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State Budget Clears Legislature

The $31.5 billion spending package is about $400 million less than last year’s. It includes a 2.5 percent pay raise for state employees and accounts for cutting the tax on food to 5.5 percent from 5.25 percent, with expectations of dropping it further during Gov. Bill Haslam’s tenure. The plan also phases out the tax on inheriting estates over four years.

Tennessee lawmakers not only approved a budget filled with “pork barrel projects” they once said were too local, but they also agreed to spend $500,000 of taxpayer dollars on a museum in Virginia.

The GOP-run Tennessee Legislature put its stamp of approval on a $31.5 billion budget Monday after days of wrangling over about $25 million in localized spending. All but a half-dozen of those projects made it into the budget that now heads to the governor.

Republicans pointed out, though, that this year’s budget is in total a reduction over those of recent years.

“Tonight the General Assembly passed a balanced budget which cuts spending, makes government smaller and provides tax relief to every Tennessean,” said Lt. Gov. Ron Ramsey, R-Bristol. “Republicans have proved once again that it matters who governs.”

The budget package, which passed the House Monday on a 64-28 vote and 31-2 in the Senate, includes $50 million in tax cuts.

The total budget is now about $400 million less than last year’s. The spending plan includes a 2.5 percent pay raise for state employees and accounts for cutting the tax on food to 5.5 percent from 5.25 percent, with expectations of dropping it further during Gov. Bill Haslam’s tenure. The plan also phases out the tax on inheriting estates over four years.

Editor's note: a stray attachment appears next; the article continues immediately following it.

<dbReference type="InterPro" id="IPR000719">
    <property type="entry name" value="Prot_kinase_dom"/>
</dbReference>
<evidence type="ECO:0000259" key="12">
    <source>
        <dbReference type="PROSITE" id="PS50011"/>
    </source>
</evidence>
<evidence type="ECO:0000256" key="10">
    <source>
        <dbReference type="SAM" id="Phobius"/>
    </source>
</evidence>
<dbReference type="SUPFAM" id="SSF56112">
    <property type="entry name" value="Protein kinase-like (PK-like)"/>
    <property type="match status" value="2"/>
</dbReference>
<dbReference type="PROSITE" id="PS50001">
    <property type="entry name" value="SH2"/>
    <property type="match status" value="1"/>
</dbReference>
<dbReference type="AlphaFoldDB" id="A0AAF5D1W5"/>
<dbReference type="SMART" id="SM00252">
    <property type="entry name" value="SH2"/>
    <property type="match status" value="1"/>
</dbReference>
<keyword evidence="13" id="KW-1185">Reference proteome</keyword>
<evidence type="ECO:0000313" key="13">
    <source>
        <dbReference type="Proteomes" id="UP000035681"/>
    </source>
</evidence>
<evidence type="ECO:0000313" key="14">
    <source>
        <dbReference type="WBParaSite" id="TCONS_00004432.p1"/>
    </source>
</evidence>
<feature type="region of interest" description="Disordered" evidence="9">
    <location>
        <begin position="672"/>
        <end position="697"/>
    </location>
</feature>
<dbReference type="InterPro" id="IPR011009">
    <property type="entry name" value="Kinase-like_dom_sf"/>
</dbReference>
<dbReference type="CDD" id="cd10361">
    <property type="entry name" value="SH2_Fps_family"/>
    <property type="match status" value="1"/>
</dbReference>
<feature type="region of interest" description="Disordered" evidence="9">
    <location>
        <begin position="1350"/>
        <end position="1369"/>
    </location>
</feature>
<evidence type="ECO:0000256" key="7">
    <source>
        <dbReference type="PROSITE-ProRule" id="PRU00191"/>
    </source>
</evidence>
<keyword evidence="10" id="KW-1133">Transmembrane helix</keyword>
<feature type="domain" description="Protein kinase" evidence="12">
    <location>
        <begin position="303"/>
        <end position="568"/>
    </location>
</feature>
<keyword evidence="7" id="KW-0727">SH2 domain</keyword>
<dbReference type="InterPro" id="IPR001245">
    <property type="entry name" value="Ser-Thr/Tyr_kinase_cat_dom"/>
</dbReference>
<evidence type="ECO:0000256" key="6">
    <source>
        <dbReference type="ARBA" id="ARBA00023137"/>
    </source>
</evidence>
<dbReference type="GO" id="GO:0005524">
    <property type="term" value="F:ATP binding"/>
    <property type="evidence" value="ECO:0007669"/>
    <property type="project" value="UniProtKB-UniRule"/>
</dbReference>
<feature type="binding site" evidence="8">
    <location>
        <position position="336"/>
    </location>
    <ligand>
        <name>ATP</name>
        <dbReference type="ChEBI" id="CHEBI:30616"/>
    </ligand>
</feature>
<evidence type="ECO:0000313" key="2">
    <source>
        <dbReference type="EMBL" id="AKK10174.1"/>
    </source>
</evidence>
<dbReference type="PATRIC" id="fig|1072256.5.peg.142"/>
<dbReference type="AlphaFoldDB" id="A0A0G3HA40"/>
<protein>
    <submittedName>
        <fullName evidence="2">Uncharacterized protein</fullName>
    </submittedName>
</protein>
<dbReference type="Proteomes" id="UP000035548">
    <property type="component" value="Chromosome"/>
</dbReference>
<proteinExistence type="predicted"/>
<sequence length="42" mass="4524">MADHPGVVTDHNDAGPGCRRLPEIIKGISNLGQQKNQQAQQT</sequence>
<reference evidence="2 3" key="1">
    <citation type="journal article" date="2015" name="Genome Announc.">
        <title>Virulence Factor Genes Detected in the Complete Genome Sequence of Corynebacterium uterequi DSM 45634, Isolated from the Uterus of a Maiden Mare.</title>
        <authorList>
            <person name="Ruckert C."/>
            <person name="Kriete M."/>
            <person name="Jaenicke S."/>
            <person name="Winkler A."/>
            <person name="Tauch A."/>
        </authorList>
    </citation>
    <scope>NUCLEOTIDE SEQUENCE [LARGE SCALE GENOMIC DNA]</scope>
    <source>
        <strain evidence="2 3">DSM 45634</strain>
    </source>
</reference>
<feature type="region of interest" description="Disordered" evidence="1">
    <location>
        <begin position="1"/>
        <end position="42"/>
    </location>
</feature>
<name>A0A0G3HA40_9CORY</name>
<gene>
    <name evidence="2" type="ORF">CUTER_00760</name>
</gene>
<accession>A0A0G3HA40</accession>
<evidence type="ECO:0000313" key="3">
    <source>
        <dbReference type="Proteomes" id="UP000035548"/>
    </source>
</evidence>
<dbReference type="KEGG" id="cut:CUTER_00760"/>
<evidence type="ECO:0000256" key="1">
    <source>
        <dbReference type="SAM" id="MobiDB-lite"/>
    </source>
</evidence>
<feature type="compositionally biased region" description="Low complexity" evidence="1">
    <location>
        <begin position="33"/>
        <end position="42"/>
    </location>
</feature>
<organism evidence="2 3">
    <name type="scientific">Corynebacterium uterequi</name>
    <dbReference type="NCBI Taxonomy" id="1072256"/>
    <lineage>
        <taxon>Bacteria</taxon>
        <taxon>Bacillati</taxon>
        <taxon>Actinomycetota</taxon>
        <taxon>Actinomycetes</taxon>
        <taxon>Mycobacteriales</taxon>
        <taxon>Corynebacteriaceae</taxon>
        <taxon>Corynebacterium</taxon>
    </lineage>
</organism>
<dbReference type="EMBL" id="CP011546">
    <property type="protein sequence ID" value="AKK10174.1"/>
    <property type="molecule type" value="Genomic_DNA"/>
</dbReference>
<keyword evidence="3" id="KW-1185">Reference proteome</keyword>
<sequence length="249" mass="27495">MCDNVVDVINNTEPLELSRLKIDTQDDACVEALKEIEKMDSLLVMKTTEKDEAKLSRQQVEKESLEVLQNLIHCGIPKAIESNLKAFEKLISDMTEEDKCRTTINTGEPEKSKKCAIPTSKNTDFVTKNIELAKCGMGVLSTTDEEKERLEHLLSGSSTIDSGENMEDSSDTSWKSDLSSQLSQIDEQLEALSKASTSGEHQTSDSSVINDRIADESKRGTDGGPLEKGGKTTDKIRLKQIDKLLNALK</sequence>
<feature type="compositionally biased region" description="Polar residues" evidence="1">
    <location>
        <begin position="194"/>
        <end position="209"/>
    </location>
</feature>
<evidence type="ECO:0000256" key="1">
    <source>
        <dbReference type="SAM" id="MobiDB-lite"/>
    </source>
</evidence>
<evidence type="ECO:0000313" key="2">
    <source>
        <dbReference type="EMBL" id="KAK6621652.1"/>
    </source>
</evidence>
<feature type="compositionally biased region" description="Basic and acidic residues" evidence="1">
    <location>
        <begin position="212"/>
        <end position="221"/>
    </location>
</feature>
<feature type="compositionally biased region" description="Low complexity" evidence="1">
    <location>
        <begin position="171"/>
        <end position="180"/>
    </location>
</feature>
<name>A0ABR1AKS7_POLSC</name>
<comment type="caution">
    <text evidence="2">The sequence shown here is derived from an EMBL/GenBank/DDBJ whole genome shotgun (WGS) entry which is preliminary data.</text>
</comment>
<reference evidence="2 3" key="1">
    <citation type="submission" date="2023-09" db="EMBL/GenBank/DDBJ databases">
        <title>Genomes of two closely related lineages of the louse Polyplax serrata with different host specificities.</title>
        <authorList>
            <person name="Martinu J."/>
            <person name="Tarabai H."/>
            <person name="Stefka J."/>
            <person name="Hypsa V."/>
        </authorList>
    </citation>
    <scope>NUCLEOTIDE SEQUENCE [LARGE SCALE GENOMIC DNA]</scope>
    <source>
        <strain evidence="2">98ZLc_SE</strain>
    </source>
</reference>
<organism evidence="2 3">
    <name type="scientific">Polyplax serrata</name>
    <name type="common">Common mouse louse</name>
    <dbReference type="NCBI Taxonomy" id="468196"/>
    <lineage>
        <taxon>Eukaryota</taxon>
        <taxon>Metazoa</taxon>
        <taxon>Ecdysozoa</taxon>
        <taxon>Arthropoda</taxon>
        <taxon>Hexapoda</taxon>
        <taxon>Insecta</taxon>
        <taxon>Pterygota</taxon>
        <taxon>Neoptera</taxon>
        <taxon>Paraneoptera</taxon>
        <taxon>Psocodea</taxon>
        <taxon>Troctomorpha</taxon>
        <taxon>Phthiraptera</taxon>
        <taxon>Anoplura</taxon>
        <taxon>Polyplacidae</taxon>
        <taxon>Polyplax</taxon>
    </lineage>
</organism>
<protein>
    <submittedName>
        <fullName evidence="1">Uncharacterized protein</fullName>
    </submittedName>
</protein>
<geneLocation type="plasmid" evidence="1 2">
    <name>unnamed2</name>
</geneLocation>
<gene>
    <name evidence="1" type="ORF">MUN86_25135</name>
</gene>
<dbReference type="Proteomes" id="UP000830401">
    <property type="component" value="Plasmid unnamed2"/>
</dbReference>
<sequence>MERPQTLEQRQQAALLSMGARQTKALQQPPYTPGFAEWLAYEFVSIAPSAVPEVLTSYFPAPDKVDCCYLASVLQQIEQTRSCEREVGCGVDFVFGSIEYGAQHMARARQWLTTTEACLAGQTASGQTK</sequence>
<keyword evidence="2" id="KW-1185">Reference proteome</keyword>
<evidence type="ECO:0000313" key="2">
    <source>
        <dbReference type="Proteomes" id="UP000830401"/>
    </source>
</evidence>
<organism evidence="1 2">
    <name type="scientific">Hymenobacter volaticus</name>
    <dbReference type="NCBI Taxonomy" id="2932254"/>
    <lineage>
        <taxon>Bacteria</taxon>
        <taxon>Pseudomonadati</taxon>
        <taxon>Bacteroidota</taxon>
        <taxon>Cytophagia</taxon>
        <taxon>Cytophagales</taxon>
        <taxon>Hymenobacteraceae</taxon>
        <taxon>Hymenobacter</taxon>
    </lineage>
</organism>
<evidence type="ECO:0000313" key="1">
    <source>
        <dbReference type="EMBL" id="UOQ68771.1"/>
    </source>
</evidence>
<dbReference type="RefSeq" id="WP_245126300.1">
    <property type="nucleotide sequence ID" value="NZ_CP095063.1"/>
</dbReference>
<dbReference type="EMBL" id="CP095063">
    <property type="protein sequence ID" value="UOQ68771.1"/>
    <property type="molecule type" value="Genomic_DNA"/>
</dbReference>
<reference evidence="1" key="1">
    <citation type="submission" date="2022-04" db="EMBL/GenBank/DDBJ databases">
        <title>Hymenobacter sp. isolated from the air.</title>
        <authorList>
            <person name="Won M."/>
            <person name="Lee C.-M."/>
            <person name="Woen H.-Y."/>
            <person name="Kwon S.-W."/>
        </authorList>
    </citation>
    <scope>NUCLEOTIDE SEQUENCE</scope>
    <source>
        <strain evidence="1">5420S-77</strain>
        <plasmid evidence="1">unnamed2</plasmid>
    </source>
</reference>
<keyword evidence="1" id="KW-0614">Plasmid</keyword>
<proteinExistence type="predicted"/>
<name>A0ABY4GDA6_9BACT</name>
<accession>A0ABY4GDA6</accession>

“Republicans understand that when a surplus of money comes in, we should return it to its rightful owners: the taxpayers,” House Speaker Beth Harwell, R-Nashville, said in a statement.

The budget, HB3835, also calls for the controversial closing of the Taft Youth Center in Bledsoe County and spends about $560 million on building improvements and construction.

The current year’s budget is expected to top off at about $31.9 billion, which includes both state and federal spending.

Passage of the budget got temporarily tied up last week after members of the House rejected about $1.8 million in local spending projects on the basis that they lacked significant statewide or regional impact. In retaliation, the Senate cut $22 million in “local projects” it said the House overlooked. The two chambers then came together Friday night and agreed to add all but six projects back in.

The chambers also included $600,000 in one-time money for the Tennessee Arts Commission to dole out grants for musical heritage. One such grant, to total $500,000, would go toward the “Birthplace of Country Music” museum in Bristol, Va., across the state line from the lieutenant governor’s district.

Democrats in the House spent close to an hour heaping derision on the idea of spending taxpayer funds on a nonessential project that isn’t even technically inside the borders of the state of Tennessee.